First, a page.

One of those names is particularly interesting -- Roger Goodell.
And that was after the NFLPA had filed its letter of appeal on Brady's behalf to NFL executive vice president Troy Vincent, which Goodell had presumably seen by that time.
In that letter, NFLPA general counsel Tom DePaso states that Goodell and Vincent will be called upon to testify on Vincent's disciplinary authority, or lack thereof, as well as the NFL's role in "what may have been a 'sting operation' to try to implicate the Patriots and Mr. Brady."
"In light of the above, the NFLPA believes that neither Commissioner Goodell nor anyone with close ties to the NFL can serve as arbitrator in Mr. Brady's appeal under governing legal standards," DePaso wrote. "The credibility and testimony of both [Vincent] and Commissioner Goodell will be at issue in the hearing as well as numerous procedural issues regarding your testimony and the testimony of the Commissioner."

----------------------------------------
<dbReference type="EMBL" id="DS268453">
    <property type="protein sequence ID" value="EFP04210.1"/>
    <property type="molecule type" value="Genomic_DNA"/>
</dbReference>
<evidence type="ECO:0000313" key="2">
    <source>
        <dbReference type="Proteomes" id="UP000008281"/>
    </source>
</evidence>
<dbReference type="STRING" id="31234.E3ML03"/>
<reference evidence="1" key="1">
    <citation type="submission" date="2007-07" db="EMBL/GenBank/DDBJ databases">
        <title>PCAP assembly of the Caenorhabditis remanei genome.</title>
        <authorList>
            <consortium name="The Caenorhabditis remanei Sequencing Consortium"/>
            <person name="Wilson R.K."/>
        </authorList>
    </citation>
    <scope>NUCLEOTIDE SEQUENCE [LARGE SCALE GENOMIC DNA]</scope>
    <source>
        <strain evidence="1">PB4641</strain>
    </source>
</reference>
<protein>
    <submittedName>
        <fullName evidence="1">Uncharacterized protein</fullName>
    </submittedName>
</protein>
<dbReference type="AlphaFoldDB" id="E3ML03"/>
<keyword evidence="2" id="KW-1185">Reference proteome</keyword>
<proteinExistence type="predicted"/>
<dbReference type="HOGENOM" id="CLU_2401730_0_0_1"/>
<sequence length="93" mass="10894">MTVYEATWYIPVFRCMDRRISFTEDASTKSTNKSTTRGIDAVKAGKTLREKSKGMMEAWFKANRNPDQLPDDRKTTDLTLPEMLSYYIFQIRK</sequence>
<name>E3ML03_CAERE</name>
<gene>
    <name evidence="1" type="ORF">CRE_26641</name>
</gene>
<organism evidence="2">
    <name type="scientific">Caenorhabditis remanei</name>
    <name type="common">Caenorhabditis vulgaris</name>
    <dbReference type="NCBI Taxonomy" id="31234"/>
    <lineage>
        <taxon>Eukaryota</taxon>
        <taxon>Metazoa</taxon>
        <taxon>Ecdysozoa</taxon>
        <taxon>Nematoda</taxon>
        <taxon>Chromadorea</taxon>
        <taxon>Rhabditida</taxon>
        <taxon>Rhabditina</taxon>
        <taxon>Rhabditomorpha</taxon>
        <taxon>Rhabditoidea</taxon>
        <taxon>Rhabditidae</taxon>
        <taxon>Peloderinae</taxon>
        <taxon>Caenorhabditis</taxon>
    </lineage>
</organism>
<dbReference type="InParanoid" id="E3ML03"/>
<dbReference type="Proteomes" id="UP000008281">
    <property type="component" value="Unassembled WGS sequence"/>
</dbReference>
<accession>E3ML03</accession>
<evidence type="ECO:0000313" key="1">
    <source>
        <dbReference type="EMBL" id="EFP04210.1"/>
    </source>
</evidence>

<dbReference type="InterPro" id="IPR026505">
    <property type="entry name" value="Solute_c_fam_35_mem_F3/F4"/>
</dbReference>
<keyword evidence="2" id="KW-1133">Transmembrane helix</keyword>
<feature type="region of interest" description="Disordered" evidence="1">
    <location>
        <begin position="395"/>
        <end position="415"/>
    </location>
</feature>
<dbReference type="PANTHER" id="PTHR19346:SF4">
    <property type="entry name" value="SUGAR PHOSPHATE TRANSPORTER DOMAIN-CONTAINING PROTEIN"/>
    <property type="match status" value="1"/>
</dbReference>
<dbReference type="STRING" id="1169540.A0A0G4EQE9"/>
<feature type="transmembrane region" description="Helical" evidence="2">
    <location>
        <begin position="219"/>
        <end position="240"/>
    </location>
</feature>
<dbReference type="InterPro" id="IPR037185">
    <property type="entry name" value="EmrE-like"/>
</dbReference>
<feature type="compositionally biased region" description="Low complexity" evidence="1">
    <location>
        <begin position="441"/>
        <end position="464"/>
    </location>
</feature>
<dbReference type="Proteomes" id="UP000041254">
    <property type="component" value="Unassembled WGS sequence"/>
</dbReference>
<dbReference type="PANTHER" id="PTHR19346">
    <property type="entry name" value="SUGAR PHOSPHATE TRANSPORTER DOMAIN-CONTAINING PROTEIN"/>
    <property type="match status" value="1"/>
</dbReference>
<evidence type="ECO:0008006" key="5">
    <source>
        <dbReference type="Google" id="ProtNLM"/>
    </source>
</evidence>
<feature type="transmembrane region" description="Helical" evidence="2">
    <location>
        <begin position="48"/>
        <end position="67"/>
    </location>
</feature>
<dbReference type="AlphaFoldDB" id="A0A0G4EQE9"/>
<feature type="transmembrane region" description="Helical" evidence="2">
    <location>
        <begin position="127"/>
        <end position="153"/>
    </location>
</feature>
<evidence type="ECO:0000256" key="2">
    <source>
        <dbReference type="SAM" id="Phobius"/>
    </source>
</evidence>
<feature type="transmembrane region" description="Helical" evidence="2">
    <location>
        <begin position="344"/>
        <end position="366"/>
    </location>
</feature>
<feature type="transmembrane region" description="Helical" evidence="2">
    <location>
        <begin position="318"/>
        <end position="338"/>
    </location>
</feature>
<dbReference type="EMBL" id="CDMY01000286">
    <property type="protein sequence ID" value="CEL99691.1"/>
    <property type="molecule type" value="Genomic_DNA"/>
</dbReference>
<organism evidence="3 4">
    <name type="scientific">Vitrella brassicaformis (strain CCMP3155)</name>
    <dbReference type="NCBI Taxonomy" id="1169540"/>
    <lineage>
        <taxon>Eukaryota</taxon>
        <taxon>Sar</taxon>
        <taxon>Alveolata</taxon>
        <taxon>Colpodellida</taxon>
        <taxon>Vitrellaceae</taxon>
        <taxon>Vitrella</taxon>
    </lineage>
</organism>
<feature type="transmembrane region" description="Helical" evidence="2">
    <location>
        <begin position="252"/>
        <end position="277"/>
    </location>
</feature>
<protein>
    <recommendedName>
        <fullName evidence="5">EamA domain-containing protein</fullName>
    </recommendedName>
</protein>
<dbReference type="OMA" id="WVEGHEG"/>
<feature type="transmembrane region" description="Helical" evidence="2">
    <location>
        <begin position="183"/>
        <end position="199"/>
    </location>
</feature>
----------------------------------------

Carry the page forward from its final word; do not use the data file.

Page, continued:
DePaso cited last year's appeal of the Ray Rice case, in which former U.S. District Judge Barbara S. Jones overturned the NFL's indefinite suspension of the former Baltimore Ravens running back.
"This letter will serve as a formal demand that the Commissioner follow the Rice precedent and appoint an independent person to serve as arbitrator over Mr. Brady's appeal. If the Commissioner does not appoint such a neutral arbitrator, the NFLPA and Mr. Brady will seek recusal and pursue all available relief to obtain an arbitrator who is not evidently partial."